Sounds like two different issues in play here - supply resilience (have a
home battery either connected to solar, or topping up cheaply at night for
backup) and also fire risk.
I think the burying the cables thing is going to be mind bendingly
expensive and a lot of hassle, liability and other unknown risks with no
resilience pay back. It is a preferred option from day one, but the fact
that homeowners themselves have to take on that risk and liability is
insane to me.
Its maybe worth a discussion with PG&E about what they are doing regarding
fire risk in the hills beyond the blunt instrument of just de-energizing
large parts of the grid. E.g. if they do have plans to bury cable in high
risk areas, or maybe they could subsidize it, or incentivize it or
something like that with construction or other credits.
For resilience, I recommend any of the plethora of home battery backup
systems out there.. As we saw recently, home fossil fuel burning generators
locally are not without their issues..
On Wed, Jan 13, 2021 at 9:23 AM Joyce H <joyce.hemmer@xxxxxxxxx> wrote:
Some of the cost MAY be recouped over time in homeowners insurance. This
area is hard to insure due to fear of fire. The last time I talked to a
broker, I was asked if the power lines were underground.
Sent from my iPhone
On Jan 13, 2021, at 5:17 AM, Margret Einhorn <meinhorn@xxxxxxxxxxx> wrote:
From what I know, it takes a certain percentage of the street to consent.
There is the option to pay it off over time, so it is spread out over many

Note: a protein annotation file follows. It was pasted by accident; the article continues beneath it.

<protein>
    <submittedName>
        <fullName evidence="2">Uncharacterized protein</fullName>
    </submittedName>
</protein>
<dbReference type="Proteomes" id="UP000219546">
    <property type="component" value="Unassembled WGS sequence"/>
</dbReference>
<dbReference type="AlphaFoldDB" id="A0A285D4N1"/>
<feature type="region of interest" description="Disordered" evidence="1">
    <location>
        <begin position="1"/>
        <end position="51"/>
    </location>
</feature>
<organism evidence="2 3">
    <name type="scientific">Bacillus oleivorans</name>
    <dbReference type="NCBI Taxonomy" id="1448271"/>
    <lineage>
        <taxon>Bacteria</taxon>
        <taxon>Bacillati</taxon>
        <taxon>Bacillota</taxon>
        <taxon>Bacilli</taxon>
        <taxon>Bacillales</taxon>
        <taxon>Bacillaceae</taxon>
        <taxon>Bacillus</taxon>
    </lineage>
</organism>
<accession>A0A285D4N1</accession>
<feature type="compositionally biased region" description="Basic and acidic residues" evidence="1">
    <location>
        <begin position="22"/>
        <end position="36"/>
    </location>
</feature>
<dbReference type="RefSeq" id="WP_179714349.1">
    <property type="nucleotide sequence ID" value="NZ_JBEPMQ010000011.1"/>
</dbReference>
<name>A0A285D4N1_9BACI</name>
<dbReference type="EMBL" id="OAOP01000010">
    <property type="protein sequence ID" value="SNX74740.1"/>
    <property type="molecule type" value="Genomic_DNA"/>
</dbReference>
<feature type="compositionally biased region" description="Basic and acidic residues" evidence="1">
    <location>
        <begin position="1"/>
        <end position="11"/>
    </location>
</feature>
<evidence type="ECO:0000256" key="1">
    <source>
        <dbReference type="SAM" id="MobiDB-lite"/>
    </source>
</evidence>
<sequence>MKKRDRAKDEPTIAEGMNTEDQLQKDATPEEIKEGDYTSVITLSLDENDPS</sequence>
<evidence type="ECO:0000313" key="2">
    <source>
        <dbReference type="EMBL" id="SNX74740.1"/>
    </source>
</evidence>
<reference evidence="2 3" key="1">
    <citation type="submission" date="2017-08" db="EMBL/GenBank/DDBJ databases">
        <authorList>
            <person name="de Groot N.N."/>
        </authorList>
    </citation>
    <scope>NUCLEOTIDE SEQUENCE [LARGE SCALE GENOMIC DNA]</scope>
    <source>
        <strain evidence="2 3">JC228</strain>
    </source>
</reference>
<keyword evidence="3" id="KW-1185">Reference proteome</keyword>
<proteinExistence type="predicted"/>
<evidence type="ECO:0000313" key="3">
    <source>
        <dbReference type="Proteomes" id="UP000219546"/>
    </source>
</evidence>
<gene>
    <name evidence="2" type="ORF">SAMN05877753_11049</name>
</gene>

years. I may be way off, but I think it cost around $20,000 per household.
A friend of mine who just got his undergrounded said it took 20 years to
get it!!! I don't know if the waiting list is that long these days -- may
be shorter -- may be even longer.
The interesting thing about underground is that is does not mean that your
power never goes out. If something happens on the grid, your power goes out
anyway. Something happens a street away, you lose power -- like last
Friday. If something goes awry on the undergrounded street lines
themselves, they may have to go underground -- DIG -- to fix it. It takes a
long time to dig and fix something -- not like accessing a pole.
My friend bought a very fancy expensive generator because, undergrounded
powerlines and all, his power still goes out -- not as often, but still...
On 01/12/2021 4:27 PM Jennifer Engle <dmarc-noreply-outsider@xxxxxxxxxxxxx>
Power is out again... ughhh!!! I brought this up about a decade ago and
interest wasn’t high at the time. We could pay “as a street” to have our
power lines placed under ground. I don’t know specifics anymore, however I
would research more if there was serious interest. Last time the purchase
amount, I think less than $10k, was spread out over 5-10 years for
individual homeowners. We could achieve two different things by placing
1. Less power outages due to fallen lines or weather. I believe we would
be connected from the Broadway terrace section.
2. Our street would be finally repaved since they would need to dig it up
to place the new power lines. Something the city of Oakland will most
likely never put into action.
Thoughts? Think of it as a two for one deal 😉!
Sent via mobile device... Expect typos ;)
On Jan 12, 2021, at 4:12 PM, Carrie McKiernan <carriemckiernan@xxxxxxxxx>
Steve just called 911 and reported it. The fire department knew about it
already and is sending a crew to check it out. Looks like the power pole
near Florence and Mountain.
On Tue, Jan 12, 2021 at 4:07 PM Joyce H < joyce.hemmer@xxxxxxxxx> wrote:
Mine blinked a bit and went out.
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